New immigration rules will be “simple and flexible”, ministers have promised, as the UK’s points-based post-Brexit system prepares to go live.
From Tuesday all foreign nationals, including from the European Union, who want to work in the UK from 1 January will have to apply online for a visa.
Those seeking a skilled worker visa will need a job offer, to be proficient in English and earn at least £25,600.
Free movement from and to the EU will come to an end on 31 December.
EU citizens already living in the UK by 31 December and their families do not have to go through the new system but instead can apply to the EU Settlement Scheme, and have until 30 June 2021 to do so.
If they are successful, they will be able to remain in the UK and claim the same benefits as UK citizens if they become unemployed.
Irish citizens do not need to apply to the scheme and will not require permission to come to the UK, as the UK and Ireland are both part of a Common Travel Area.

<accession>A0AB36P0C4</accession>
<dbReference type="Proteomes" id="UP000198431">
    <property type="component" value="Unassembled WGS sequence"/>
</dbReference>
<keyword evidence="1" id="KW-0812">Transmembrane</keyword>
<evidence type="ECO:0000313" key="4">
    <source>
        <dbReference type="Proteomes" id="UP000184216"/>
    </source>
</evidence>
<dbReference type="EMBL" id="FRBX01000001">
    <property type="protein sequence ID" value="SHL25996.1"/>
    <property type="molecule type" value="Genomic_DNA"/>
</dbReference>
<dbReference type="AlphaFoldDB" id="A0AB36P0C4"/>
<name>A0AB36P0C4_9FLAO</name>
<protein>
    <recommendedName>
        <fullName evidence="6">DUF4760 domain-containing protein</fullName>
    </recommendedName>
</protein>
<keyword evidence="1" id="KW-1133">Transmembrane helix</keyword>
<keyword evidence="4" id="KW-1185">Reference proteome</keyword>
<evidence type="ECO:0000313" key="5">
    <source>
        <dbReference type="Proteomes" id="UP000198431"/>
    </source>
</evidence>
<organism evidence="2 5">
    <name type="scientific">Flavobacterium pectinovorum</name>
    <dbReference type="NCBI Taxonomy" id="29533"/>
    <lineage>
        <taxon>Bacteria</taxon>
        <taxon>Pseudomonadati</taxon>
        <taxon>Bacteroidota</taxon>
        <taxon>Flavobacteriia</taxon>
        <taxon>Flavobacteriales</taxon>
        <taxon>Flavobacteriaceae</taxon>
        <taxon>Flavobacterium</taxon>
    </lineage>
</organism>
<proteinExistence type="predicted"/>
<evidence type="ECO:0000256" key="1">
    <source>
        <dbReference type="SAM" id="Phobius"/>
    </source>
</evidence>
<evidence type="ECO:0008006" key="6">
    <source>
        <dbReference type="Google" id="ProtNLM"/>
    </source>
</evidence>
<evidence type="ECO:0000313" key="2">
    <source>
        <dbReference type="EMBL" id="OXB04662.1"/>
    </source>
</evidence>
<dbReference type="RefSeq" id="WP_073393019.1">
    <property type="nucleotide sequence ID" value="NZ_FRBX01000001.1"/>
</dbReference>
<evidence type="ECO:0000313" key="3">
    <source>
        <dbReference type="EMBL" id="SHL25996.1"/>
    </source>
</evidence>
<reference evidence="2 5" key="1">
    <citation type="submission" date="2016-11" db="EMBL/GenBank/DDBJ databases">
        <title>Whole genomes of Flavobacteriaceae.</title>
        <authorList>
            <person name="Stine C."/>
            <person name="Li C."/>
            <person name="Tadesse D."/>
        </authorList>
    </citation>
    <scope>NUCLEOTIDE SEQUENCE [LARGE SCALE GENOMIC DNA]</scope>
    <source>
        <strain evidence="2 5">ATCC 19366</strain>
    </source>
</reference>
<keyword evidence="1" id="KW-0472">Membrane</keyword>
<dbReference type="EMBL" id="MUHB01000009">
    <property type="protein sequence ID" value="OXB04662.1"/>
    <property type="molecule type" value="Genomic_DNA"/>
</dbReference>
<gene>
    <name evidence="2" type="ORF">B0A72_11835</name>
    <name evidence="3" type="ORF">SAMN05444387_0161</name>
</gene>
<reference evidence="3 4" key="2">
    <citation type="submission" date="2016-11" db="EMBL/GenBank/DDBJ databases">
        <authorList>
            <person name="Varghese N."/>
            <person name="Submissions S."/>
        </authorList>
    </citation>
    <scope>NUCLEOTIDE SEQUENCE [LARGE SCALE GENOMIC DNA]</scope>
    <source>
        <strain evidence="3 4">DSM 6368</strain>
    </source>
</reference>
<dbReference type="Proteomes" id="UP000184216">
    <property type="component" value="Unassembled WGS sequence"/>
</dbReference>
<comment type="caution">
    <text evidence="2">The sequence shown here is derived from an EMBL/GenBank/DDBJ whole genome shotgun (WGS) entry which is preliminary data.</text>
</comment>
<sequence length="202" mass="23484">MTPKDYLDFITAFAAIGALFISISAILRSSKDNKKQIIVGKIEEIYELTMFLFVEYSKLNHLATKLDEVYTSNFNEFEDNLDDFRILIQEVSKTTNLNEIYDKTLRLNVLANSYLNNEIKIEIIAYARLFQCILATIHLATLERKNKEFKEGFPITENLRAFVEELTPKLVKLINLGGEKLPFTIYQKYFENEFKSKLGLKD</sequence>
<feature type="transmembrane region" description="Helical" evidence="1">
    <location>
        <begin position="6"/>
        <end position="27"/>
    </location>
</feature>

The UK left the EU on 31 January but has been largely following its rules during the subsequent 11-month transition period, as the two sides try to reach agreement over a trade deal.
As talks continue in London, the UK is stepping up its preparations for leaving the EU’s single market and customs union at the end of the year.
The government has announced it is setting up a new Border Operations Centre, which it says will ensure round-the-clock surveillance of goods and passengers coming in and out of British ports for the first time.
Border preparations stepped up